When I moved here [New York] and started going there, day one I decided, ‘I’m going to go in here and I’m going to just see how far I can go.’ I ended up being at the top of my class, and in the senior [fashion] show, which is put on by Mercedes Benz. I was very fortunate because I got the award for the most marketable collection and the honor of opening the show.

That collection was extremely personal. I had just met the guy who is now my husband while I was about to start developing my senior collection and the collection ended up being completely inspired by him. He races motocross, which is why the collection has all the helmets and the gloves. And it was pretty well received, which was exciting for me.

KV: How did your time studying at Central Saint Martin shape your fashion philosophy?

GO: It helped me learn that I was really interested in the print design part of the whole design process, designing my own prints for the collection. And it really taught me that I needed to focus what I was about as a designer, what my brand was going to be about.

KV: Growing up in Israel, going to school in London and now living in New York, how have you seen a difference in ideals of fashion and beauty culturally?

GO: I grew up in a small, religious town. So if you put any effort into what you were wearing, you got bombarded with questions. I was into dressing up more and everything, but it wasn’t very “think fashion forward” in my town, or in Israel in general.

There is a stronger fashion community in Tel Aviv and in central Israel, which has definitely been growing over the last few years. They have their own fashion week and there is somewhat of a fashion culture there, but definitely not like in New York or London. My experience of fashion in London is much more centered on street wear and being the cool, trendy kind of vibe. I don’t think I am or ever was cool enough for London.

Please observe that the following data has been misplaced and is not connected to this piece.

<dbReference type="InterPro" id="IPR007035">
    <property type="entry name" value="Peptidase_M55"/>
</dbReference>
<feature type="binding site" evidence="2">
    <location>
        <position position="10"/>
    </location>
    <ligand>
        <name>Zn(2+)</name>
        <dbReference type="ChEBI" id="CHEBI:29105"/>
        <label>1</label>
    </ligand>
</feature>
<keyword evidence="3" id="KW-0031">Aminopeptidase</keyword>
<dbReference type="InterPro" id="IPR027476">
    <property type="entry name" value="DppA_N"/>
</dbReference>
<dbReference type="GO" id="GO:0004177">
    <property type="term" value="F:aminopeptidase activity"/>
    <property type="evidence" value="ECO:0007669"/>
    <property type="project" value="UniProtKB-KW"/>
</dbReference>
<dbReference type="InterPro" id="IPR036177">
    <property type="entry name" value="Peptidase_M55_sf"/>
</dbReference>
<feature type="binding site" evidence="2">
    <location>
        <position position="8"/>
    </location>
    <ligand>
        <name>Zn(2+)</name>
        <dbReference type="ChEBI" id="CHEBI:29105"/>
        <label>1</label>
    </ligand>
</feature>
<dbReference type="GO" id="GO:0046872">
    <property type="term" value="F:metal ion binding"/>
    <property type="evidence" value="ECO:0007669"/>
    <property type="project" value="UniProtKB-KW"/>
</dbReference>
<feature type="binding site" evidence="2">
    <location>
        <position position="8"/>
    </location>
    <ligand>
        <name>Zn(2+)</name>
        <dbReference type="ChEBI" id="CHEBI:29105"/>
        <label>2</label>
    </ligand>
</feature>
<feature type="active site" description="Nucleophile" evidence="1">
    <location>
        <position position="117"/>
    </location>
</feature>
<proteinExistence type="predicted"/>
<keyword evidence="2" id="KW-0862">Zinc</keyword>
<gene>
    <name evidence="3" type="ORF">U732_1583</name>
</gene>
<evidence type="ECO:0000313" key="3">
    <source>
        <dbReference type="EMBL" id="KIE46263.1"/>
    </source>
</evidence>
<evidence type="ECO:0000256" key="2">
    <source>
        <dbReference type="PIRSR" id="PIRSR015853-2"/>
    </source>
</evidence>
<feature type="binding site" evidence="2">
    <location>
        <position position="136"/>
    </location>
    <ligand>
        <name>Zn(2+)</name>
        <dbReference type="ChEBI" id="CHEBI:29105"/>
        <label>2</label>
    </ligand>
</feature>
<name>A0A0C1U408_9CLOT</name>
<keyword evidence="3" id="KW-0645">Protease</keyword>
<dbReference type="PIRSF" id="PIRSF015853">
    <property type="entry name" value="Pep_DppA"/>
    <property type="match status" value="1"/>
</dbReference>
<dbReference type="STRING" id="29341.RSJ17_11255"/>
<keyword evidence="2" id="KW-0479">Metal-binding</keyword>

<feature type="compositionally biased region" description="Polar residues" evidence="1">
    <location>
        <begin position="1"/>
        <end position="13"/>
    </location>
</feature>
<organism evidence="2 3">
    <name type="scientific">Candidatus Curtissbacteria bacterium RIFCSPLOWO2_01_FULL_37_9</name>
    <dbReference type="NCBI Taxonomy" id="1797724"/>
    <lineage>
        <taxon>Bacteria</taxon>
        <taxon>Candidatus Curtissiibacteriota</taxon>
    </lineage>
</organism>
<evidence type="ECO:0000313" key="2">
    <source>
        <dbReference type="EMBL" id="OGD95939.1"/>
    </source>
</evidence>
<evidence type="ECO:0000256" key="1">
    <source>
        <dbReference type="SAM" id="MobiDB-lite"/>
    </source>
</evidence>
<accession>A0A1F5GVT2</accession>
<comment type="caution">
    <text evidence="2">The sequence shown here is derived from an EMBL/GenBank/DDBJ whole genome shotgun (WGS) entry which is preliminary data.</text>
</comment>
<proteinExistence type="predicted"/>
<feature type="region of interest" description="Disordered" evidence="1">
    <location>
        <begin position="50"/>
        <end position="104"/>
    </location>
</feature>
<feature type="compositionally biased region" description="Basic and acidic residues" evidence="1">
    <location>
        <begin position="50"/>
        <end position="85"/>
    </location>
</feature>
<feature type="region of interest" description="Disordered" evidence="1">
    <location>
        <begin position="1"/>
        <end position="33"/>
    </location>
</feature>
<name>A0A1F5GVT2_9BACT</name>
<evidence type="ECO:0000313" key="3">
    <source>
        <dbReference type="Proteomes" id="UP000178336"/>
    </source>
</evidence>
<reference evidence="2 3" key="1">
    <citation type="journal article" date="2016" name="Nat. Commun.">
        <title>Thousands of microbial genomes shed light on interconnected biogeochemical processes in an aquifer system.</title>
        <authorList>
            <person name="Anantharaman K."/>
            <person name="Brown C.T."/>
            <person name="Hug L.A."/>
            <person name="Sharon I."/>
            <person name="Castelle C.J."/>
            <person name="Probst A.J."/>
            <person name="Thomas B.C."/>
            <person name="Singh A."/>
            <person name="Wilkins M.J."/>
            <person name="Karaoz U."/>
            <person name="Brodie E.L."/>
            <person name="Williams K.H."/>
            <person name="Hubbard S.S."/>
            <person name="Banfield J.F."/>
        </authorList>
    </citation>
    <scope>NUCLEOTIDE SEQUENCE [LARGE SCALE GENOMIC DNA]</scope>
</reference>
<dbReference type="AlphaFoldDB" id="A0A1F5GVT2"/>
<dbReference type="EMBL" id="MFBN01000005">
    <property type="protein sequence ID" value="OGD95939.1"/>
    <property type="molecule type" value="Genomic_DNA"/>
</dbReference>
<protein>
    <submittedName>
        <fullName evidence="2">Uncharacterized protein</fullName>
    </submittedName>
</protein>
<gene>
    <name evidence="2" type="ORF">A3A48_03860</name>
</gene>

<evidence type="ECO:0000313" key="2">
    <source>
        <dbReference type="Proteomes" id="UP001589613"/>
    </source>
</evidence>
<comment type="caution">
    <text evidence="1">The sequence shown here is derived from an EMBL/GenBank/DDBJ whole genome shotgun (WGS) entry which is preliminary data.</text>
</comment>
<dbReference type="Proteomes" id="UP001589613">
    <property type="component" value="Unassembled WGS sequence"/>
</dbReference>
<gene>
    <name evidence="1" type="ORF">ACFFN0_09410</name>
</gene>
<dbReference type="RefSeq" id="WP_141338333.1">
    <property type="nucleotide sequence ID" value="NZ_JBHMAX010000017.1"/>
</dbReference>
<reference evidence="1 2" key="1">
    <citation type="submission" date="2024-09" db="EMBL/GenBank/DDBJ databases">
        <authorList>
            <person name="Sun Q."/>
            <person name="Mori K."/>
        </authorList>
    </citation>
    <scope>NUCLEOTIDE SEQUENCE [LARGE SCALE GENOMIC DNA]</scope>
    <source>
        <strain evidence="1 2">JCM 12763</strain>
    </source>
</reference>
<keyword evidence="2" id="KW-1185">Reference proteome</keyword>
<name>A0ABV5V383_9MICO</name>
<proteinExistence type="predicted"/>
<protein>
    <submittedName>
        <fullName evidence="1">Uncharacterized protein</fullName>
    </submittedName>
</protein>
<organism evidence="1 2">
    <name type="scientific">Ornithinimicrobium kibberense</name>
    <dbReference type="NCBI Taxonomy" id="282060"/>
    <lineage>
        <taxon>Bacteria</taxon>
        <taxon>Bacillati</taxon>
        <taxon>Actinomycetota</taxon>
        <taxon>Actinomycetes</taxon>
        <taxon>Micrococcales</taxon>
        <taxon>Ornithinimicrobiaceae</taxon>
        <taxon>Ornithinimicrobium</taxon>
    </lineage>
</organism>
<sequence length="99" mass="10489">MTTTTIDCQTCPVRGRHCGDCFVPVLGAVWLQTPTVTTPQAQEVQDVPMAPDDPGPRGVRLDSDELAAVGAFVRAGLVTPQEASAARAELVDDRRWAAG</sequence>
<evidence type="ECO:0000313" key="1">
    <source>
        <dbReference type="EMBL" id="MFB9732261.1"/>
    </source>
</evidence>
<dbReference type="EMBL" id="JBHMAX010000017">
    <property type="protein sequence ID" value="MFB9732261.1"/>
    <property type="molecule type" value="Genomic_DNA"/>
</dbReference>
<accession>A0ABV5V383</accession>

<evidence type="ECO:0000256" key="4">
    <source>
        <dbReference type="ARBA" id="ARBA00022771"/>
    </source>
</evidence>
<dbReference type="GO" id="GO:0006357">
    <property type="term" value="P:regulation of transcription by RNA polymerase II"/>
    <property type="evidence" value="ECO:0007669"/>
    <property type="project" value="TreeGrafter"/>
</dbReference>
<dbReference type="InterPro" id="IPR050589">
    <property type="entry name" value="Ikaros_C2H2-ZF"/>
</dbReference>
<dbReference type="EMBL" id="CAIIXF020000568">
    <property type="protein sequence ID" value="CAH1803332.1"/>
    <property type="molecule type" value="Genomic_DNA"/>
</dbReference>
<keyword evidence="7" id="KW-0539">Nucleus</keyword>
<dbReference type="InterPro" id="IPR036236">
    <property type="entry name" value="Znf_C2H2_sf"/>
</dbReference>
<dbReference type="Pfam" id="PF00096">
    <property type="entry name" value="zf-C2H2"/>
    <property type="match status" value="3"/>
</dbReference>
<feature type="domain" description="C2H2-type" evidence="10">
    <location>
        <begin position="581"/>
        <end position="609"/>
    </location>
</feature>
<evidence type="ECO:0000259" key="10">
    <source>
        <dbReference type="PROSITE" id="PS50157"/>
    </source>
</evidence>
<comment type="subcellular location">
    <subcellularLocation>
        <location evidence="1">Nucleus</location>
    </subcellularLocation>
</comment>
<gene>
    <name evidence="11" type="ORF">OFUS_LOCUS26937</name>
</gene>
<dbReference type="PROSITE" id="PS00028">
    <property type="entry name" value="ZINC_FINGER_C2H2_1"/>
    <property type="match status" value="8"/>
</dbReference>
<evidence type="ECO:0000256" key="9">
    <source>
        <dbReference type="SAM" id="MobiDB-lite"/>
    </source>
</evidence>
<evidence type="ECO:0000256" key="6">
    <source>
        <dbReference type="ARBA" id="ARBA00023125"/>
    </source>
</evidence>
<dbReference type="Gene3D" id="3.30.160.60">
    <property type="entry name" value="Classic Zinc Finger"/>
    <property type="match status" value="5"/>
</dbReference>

One day I got into the elevator at St. Martins to go upstairs for class and this woman came into the elevator, a student, and she was wearing a Victorian gown with army boots and a shaved head! And that was her outfit for the day. She wasn’t being ironic or in a costume. I mean, [London] was where punk was developed. So there’s that draw to the street culture and really avant garde way of dressing.

I never felt like I was sticking out more like a sore thumb than when I went to school in just jeans and a band T-shirt. At Central St. Martins, the crazier and more innovative, the better.

In New York, there’s a lot more desire for practicality and comfort, which I’m drawn to, but there’s still room for innovative styles or interesting prints and designs. For me, New York has a really great balance between the art and the practicality. My collection fits in here way better than in England.

KV: What’s one message you have for women who struggle with body positivity and finding their place in fashion?

GO: First, no one feels body positive 100 percent of the time, so if you don’t feel it today, that’s cool. And when it comes to fashion, I think the most important message is: Don’t feel pressured to fit into a certain trend or style. Use clothing as a tool to bring out your true self.

When you feel comfortable in what you’re wearing, you will be more likely to let your true self be seen and I think that’s important — to not try to be the fashion, but to let the fashion be yourself.

Featured image via Andrej Lišakov